Mobile App Reference Architecture for the Apprenda Platform

By Atos Apprenda Support

Fact: consumers of applications want to access functionality on their mobile device(s). This always holds true for both consumer apps (the Apple and Windows App Stores, and Google Play), as well as enterprise users within some of the world’s largest companies. And sometimes, its a combination of both – for example, the Geico app that lets users submit claims from the scene of an accident.

Whether you’re building the next App Store star, or augmenting your company’s accounting package by adding a mobile app to it, there are a few tenets to keep in mind.

First I’ll review these tenets, then I’ll walk through implementing a mobile solution using the .NET stack for Apprenda.

Mobile development has some unique concerns that developers needs to keep in mind. These concerns put some interesting constraints on developers when compared to development for tethered devices. Consider:

  1. Bandwidth – mobile app users have to keep in mind their usage of bandwidth. Whether they are paying for it, or their company is, bandwidth is not (in most cases) free. Developers need to build apps with the assumption that the device will be utilizing cellular data networks, even if WiFi is an option at times. A user who sees that your app chews into their monthly bandwidth allowance won’t be a user for long.
  2. Security – perhaps more relevant in certain scenarios like enterprise mobility (banking, insurance, etc.), the data that you send over the wire to mobile devices must be selective. The mantra for security is to send only what needs to be sent to the device to allow for functionality, and nothing more. In some cases, these mobile apps tap into highly secure information such as user’s bank accounts, and in that case it is important that the proper practices are used in development. Note that some concerns, like data encryption, can be offloaded to infrastructure configuration.
  3. Power – it is estimated that each individual use of a mobile device’s radio uses ~9 seconds of battery life. Therefore, it’s particularly important to consider how often your app sends or receives data through various application workflows. Can you cache data locally to avoid subsequent network calls back to the server? Can you batch dependent network calls into a single call?

Another important thing to consider when developing mobile apps, especially when adding mobile functionality to existing web or SOA apps, is that code reusability is great on the server side, but mobile usage and web usage can (and should) be treated separately. That is, you want to be able to scale APIs independently to satisfy user load from separate client types. In a case where you introduce a mobile app, you’ll likely find if trends hold up, that users will migrate to using the mobile app over the existing web app. With that, let’s take a look at mobile-enabling our go-to Apprenda sample app, Taskr.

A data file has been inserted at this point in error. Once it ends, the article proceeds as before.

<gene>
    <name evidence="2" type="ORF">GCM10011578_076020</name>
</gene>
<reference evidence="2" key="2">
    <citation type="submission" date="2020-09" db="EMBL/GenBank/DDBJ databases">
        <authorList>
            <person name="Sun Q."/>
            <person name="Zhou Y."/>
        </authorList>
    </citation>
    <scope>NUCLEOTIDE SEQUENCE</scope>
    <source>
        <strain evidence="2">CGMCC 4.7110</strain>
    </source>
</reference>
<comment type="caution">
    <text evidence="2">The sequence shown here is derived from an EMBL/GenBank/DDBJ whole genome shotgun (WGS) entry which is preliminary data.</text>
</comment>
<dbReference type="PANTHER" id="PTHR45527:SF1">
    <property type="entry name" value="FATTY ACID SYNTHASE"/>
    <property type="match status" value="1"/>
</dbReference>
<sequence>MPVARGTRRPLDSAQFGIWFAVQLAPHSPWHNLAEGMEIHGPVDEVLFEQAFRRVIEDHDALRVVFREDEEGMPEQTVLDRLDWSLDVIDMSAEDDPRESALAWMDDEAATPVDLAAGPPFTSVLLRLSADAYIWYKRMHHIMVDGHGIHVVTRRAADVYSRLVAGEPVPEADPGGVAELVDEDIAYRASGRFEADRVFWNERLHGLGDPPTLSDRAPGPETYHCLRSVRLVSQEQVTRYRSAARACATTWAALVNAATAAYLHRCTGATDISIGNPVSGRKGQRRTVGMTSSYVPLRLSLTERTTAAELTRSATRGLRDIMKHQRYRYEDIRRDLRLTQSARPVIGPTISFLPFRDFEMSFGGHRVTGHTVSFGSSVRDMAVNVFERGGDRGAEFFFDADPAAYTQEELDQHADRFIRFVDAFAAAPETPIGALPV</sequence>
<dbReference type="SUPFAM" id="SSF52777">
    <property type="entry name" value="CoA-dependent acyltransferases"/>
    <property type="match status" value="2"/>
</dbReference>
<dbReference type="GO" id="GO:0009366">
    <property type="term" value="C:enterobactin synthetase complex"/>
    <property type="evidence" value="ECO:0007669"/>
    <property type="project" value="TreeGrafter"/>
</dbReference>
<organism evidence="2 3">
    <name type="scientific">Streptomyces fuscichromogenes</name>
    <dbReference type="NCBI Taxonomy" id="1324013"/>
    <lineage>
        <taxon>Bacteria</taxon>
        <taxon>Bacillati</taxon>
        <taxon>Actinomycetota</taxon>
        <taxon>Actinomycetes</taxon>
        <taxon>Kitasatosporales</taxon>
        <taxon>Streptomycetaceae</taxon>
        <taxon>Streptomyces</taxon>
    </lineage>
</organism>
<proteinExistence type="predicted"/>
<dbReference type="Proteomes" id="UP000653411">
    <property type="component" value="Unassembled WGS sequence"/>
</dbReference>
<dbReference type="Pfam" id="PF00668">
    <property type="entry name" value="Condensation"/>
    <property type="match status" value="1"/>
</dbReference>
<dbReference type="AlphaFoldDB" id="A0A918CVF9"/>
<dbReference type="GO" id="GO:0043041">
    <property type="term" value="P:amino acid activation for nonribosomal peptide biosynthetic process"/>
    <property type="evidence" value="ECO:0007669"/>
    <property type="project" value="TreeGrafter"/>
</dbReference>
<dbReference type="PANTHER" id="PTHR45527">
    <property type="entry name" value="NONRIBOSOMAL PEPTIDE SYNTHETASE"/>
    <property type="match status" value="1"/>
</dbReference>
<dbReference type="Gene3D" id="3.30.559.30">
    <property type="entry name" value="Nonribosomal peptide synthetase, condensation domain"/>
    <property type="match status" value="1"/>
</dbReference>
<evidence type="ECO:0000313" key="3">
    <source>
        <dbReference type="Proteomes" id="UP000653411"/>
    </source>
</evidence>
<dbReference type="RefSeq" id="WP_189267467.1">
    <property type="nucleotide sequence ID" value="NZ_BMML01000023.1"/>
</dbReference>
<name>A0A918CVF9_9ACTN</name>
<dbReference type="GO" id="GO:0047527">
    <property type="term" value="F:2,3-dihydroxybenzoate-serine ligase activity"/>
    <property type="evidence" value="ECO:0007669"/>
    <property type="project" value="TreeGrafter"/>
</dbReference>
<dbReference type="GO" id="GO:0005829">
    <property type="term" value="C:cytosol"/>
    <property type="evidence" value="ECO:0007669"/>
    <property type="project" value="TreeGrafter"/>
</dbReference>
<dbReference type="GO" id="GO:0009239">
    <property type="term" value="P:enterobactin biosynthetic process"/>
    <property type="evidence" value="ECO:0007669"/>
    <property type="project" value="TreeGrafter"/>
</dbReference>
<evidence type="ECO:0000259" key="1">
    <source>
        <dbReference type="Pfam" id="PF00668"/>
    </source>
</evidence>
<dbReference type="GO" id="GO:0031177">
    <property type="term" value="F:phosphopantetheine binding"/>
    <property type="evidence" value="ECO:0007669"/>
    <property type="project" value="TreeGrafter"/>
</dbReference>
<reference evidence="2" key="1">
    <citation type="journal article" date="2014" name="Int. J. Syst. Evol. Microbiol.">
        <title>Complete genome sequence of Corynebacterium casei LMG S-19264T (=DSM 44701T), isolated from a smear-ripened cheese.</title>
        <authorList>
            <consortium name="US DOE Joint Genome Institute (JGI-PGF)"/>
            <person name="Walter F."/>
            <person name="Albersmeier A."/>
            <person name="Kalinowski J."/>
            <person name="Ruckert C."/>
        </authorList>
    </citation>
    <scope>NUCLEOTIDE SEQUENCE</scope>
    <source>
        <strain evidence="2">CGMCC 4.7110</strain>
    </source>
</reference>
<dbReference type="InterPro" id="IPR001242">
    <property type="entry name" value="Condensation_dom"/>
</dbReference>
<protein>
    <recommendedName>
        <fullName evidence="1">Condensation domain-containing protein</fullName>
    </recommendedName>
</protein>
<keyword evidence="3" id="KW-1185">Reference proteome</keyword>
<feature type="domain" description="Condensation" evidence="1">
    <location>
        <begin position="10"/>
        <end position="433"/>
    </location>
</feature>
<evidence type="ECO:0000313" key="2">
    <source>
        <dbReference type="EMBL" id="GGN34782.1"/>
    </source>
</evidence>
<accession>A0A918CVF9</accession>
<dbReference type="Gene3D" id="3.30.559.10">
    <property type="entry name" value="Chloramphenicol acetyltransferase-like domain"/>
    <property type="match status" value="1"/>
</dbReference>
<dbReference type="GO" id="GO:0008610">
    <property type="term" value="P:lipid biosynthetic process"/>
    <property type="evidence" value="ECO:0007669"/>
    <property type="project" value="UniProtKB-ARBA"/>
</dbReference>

Taskr in its initial state is a simple 3-tier application consisting of a web app (ASP.NET WebForms), a couple of WCF services to handle business logic, and a database for persisting data. The application’s purpose is to illustrate a common app architecture and usage of the Apprenda API. We’ll use this as our starting point. Taskr is available in the Developer Portal of your Apprenda instance.  If you don’t have an Apprenda instance, you can always sign up for ApprendaCloud here:, to try it out.

Original Taskr consists of several projects in one Visual Studio solution:

mobile_reference (2)

The resulting application, when deployed on Apprenda, consists of one web app and two dynamically scalable web services that communicate with each other via the Apprenda routing fabric. How this happens is outside the scope of this discussion. The resulting application, however, looks like this:

mobile_reference (3)


The UI allows you to enter new tasks and manage a glorified to-do list. Pretty straightforward. Our goal now is to add a mobile app that gives us a subset of that capability – we want to see our tasks on the go! To begin the transformation, we’re going to add a single new WCF service library to the original application solution:

mobile_reference (4)

In this service library we’re literally going to copy the original Taskr.Core.Service contract and service implementation. This means our new service will have the exact same capabilities as the original service. However, there is one small difference: our new service will be RESTful. To make this happen, we use System.ServiceModel.Web attributes on the service contract, which indicates to the WCF framework that these methods allow REST, and to the Apprenda platform that it should expose RESTful endpoints when we publish.

mobile_reference (5)

With the simple addition of this attribute, our service can be called via REST with Json payloads, and our service will respond with Json data.